A recent article from CNN makes a pretty good case for the single page, double spaced resume to go the way of cassette tapes.
The article quotes Gretchen Gunn, a principal at MGD Services, a staffing firm in Stockton, New Jersey as saying she doesn’t accept paper resumes and instead asks for them electronically.
Further, potential employees are becoming more and more creative in their applications. Like this Living Resume by Rachel King, “An ongoing collection of decidedly cool things I’ve done in my career, side gigs, and other projects.” The novelty helped her land a job at Adobe, according to the article.
Separating yourself from the other candidates is important. If you can do that in a creative way, you’ve got the attention of the hiring manager, who’s next step is probably going to be to check your social profiles.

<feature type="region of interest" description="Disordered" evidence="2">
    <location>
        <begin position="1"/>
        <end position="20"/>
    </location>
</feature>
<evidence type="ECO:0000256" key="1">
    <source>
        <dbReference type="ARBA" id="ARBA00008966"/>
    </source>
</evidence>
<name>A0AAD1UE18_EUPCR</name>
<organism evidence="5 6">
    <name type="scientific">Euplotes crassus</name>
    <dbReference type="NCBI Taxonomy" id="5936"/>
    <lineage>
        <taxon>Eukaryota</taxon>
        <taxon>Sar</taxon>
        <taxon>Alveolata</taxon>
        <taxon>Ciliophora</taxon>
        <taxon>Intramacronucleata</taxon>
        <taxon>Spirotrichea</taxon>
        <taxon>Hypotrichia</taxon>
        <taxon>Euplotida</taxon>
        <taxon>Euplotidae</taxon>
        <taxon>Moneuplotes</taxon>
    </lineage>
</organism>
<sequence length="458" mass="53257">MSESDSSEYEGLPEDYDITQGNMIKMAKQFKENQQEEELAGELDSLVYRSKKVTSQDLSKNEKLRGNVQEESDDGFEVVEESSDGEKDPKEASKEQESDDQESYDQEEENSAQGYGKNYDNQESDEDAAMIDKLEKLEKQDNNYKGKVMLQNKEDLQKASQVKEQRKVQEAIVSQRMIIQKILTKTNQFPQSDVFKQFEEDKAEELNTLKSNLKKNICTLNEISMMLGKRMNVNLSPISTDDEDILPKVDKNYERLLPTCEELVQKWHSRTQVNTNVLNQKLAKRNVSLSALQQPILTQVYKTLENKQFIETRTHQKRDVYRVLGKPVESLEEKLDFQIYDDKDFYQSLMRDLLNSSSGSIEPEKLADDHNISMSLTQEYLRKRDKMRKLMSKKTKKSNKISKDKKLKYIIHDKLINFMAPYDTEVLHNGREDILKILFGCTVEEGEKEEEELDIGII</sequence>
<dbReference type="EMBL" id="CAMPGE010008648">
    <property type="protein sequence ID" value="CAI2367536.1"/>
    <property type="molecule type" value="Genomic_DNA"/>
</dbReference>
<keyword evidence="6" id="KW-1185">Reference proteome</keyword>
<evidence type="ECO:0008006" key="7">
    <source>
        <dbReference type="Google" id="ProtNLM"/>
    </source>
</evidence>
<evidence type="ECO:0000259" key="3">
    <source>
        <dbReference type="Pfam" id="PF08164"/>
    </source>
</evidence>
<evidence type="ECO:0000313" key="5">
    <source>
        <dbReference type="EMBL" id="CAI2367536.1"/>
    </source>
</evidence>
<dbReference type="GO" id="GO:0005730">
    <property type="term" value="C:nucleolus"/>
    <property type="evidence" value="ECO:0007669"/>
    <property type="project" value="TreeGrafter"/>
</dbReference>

Social sites like Facebook and Twitter give hiring managers a better sense of a “person’s judgment, personality and communication skills” thus making the formal resume obsolete. In the era of verifications, a quick Google search can reveal more information about a candidate’s work history and personality that type on a piece of paper.
The obvious first place for online resumes is LinkedIn. Though job seekers would prefer a job search function on Facebook, according to this Mashable article, the infrastructure isn’t there yet.
Facebook doesn’t have privacy screens or a way to separate personal and professional contacts, the article states. Until Facebook offers these options, job seekers should look to the established sites like LinkedIn and Glassdoor.
The answer of whether or not paper resumes are outdated can be best answered by the trends in the industry you’re applying to work in, so do your research. As always, you should read the job descriptions carefully and look for keywords like electronic, email, and look at the LinkedIn profiles of the person who is most likely to receive your cover letter.
Unlike in the past when all resumes looked the same, when it doubt it might be in your best interest to err on the side of standing out, rather than blending in.